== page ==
The theme of my life has lately been understanding the notion of surrender so that I can stop resisting it. If I were to describe this process that I’m going through, I would relate it to a human ripping his or her skin apart for the first time, in its initial transformation into a werewolf. That’s the extent of pain I’ve been feeling and that’s the pain I’m trying to stop resisting, because when I do allow myself to rest in it, I come out exhausted, drained, and weak. The more yoga I do, the more I write my book, the more I read, the more I check in with myself; the more I do all of the things that are supposed to be good for me, the more I experience this outbreak of pain that is so internal but results in an external state of defeat.
It’s a difficult thing to describe because it’s a difficult thing for me to understand right now. But what I’ve done to help with the process is understand the act of surrender a little bit more. And with that, I’ve come to believe that in its most simplest of forms, surrender is both acceptance and forgiveness. But what I recently came to realize is that maybe it can be love, too. And if love and hate are written on the same spectrum of passion, is surrender just a form of defeat to all that is within you? And if you are what you love, does that mean that you are also all of that of which you hate?
We all perceive and experience love differently. The way we go about it, the way we feel it, what we need from it and what we want from it; it’s all different because we’re all different. So how is it that love is a uniting? Shouldn’t it just be ripping us apart more?
It didn’t really make sense to me until it clicked that love is a surrender. When we form any relationship, whether it be with a friend, a partner, a family member, or a coworker, we are surrendering. We each experience love differently, but when we form a healthy relationship of any sorts, we surrender by compromising our egos. Our needs and wants don’t always meet the needs and wants of another, but when we reach that compromise to form a union with another human being, we’re surrendering to our souls and compromising our egos. Because what love is, is a surrender to yourself for something greater and outside of you: it is a surrender for connection. Because even though our egos want different things, they are fueled in the same manner. Because even though we are all different, we are more the same.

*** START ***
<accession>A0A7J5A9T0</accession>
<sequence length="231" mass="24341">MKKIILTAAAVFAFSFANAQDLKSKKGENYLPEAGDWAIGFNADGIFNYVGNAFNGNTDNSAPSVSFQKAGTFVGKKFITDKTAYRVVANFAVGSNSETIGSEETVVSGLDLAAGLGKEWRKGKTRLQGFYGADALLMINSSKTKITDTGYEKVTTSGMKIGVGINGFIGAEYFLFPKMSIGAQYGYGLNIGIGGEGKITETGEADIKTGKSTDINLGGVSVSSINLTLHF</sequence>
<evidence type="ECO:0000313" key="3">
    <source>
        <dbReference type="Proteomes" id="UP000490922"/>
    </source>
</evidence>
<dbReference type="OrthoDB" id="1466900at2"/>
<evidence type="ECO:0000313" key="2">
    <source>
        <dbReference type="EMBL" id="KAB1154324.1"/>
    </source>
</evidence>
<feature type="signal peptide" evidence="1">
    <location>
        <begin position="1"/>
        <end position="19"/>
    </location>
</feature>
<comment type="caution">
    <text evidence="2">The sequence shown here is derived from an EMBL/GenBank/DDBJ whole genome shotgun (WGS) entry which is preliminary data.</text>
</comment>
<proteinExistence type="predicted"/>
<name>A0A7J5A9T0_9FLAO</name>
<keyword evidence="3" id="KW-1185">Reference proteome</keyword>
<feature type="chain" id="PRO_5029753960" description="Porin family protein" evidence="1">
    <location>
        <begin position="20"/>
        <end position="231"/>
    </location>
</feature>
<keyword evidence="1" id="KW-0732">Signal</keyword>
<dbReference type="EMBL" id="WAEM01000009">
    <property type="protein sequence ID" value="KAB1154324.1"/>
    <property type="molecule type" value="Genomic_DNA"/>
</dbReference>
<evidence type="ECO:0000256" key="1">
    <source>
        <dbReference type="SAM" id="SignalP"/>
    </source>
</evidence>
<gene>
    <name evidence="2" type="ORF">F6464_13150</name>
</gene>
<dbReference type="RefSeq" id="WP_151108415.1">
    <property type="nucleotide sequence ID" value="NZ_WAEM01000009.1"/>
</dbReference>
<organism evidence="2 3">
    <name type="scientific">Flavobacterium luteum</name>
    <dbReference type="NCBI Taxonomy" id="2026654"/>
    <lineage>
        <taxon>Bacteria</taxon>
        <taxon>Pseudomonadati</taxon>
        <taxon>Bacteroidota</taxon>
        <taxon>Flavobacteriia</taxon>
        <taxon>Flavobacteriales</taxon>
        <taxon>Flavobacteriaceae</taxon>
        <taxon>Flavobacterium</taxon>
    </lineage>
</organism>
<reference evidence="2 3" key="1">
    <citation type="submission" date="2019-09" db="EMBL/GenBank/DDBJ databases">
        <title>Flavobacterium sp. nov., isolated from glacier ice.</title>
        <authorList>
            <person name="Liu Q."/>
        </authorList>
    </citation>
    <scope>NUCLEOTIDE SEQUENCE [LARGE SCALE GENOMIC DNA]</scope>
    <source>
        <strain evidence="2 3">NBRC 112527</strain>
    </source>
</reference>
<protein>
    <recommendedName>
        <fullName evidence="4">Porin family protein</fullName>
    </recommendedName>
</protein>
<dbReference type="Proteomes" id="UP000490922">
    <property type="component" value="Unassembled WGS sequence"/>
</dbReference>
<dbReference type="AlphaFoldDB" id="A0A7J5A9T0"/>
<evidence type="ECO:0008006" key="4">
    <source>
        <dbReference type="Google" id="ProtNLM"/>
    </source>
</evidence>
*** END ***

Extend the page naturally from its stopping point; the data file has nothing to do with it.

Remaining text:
But before we surrender to a love shared with another human being, I think we first have to surrender to ourselves.
There was a time when I thought I could only love myself once I no longer had any flaws. But being human means that you will always be flawed. I mean, how else would we grow? But if you can only love yourself once you’re the size you want to be or are in the field you want to be in or as financially stable as you want to be or have clear skin, etc. etc., then you will always find an excuse for not participating in this practice of self-love. We can’t keep telling ourselves that once we check boxes A, B, and C, then we will love ourselves because we’ll always find something else that is wrong. Needless to say, that isn’t a bad thing because the point of the human journey is just a state of becoming, and always becoming. If you didn’t become aware of the parts of you that need more work, then you wouldn’t be growing.
But it’s all a practice. I mean, your soul is the only soul like that in this world and it chose your body to call home. Therefore, you are the first person to try and figure out what it needs and what its purpose is. That process is messy and complicated because anything being done for the first time is messy and complicated. Your job is simply to feed your soul and that’s tricky because you have an ego thats voice tends to be a bit louder.
But maybe our job here is just to learn all the wrong things and try and be all the wrong things only to come back to ourselves so that we can peel away all the layers we spent years adding to. And so that we can find the root of it all again. Because that is where our truth lies. That is where it has always been. And maybe, we can understand that the process of unlearning is surrender.
Sometimes when you begin to surrender, you relate it to a form of defeat. That’s what makes the process so hard. That’s what makes the peeling away feel like a shredding of your skin. But what that defeat really is, is just compromising the ego for a connection that is far greater than yourself: it’s a connection with your soul.